Soon after as this story picked up more heat, The Mouse (ESPN) parroted what I had mentioned on WUFO and the Internet news shows “Soul Tree Radio – in the Raw!! and The Gray Leopard Cove.”
Kaepernick’s beef wasn’t about voting – it was about police violence and he said nothing derogatory about fulfilling his responsibility as starting QB for the San Francisco 49ers; and many veterans showed greater support for Kaepernick than his union did in stating he was not disrespectful – rather he was embodying the reason they put on the uniform to serve…
To that end, the issue was brought up in the Zirin Interview, and Smith said, “Well, I’m not sure it is because it is you raising an issue that is important to you. And again, we’re reading and interpreting what he’s saying, but I think there is a very small step that always needs to be taken from raising the level of consciousness about a certain issue and that next small step that I think everyone has to take is: What am I going to do instead of just talking about it or raising awareness?”
It still didn’t answer how the union would go about defending and protecting Kaepernick’s job – Smith’s answer then to this was:
“Unfortunately, this is the part where you get the lawyer answer from me because it’s a complicated, fact-specific question of when things take place. We do have rules that govern what players can wear, what they can’t wear, what they can put on their shoes, what they can say, what they can’t say.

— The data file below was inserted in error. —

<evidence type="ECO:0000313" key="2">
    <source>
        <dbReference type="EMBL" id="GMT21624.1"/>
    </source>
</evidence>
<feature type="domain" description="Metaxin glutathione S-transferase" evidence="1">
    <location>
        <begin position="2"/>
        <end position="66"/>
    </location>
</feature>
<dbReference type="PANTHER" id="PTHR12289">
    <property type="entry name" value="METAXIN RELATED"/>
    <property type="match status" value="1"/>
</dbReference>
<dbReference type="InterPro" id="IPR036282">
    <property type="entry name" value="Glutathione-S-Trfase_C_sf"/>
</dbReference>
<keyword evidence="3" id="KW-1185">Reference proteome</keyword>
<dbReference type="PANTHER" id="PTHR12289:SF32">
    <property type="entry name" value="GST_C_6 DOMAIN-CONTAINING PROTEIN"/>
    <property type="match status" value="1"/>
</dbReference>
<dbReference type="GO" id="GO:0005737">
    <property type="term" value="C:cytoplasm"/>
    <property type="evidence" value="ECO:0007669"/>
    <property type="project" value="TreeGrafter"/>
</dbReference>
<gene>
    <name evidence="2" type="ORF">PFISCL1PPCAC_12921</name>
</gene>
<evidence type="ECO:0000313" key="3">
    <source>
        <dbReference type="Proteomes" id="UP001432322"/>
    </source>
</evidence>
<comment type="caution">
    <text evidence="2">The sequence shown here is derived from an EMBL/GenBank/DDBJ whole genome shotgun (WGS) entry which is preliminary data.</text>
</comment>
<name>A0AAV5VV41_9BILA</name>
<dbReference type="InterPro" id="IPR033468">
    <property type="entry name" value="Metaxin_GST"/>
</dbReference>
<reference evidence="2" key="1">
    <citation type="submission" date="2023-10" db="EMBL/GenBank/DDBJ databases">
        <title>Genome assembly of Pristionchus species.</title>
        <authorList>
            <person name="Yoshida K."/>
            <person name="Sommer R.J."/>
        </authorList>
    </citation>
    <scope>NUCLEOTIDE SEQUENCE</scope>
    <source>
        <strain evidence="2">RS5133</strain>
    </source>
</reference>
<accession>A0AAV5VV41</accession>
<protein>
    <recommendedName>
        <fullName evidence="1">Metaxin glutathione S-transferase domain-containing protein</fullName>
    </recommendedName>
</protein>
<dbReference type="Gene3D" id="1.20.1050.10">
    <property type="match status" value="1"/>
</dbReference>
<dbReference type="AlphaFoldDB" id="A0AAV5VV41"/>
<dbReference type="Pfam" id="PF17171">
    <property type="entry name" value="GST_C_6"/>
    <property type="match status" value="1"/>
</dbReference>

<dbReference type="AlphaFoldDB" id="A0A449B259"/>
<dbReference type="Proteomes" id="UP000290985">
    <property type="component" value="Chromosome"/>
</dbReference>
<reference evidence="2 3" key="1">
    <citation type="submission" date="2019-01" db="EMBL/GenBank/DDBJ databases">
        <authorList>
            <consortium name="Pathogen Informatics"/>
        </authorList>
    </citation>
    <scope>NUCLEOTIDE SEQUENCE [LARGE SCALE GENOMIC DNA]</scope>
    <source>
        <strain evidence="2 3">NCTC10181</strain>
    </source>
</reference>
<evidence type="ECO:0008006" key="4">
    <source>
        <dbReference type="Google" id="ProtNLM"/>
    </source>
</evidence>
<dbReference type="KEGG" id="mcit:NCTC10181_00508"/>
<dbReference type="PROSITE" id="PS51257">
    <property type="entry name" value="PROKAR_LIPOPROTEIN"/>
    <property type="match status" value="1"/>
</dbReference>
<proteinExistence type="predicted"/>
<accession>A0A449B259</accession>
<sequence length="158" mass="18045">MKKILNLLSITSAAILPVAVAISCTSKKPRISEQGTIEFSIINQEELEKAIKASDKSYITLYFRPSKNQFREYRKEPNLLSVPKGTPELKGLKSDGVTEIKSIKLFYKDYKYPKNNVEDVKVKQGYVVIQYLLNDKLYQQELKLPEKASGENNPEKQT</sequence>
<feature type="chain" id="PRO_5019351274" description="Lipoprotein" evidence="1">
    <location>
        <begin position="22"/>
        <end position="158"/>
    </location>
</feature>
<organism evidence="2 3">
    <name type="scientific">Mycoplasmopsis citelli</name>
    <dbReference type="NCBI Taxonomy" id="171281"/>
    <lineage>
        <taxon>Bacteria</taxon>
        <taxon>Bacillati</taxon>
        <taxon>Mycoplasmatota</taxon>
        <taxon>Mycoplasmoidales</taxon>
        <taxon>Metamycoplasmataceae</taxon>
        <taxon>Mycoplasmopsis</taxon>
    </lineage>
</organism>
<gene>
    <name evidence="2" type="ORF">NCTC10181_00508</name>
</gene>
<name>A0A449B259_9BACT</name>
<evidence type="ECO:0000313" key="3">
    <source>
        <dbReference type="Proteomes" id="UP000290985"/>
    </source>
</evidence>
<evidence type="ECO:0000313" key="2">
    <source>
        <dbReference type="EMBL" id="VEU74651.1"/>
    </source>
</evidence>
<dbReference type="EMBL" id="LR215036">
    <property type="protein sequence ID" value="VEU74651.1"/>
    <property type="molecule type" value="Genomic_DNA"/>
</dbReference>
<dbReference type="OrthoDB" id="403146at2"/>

Demonstrations like this are not protected union activity, obviously. Some issues of freedom of expression are probably going to be OK. I can certainly think of some that would probably run afoul of NFL rules. I think it’s important not to get engaged in sort of a blanket statement about what’s permissible and what’s not.
I do think that the real issue is what’s the conversation that we should be having with a group of players who have a tremendous platform and can have an ability to impact the political system. It’s a certain level of gross naïveté to believe that you are somehow insulated from what’s going on around us, politically.
At its most crass level, we all know and the players know that the NFL spends a lot of money on public policy and lobbying and things like PACs, and that’s just the reality of where we live and the business that we’re in. The players made a decision to create a PAC as well.
But I do think that the real issue has to be the conversation that I would want to have with our players: that in America where people have fought so hard for the right to vote, how do we prevent the creep back on that right, whether it is related to gender, sex, race, previous conditions. And those are real, tough conversations and we don’t shy away from those in our locker room.”
I would say you most certainly do, Mr. Smith. Your response ignites the issue of Kaepernick now being blacklisted – not just for being, in some minds, a shit-disturber, but a whistle blower as well.
No matter how badly the attempt to spin, the reality of what the NFL really is will bite them in the ass if this effort to stifle Kaepernick’s football career continues.
Mr. Smith wants to skirt this by talking about raising awareness? How aware were you when Josh Brown was beating the shit out of his old lady? How aware were you when Riley Cooper’s redneck ass was screaming, “I’ll fight all you NIGGERS!” and getting a tryout with Tampa Bay this year? (I’ll bet the crew at “Hard Knocks’ will get a hard on with that added to the story line!)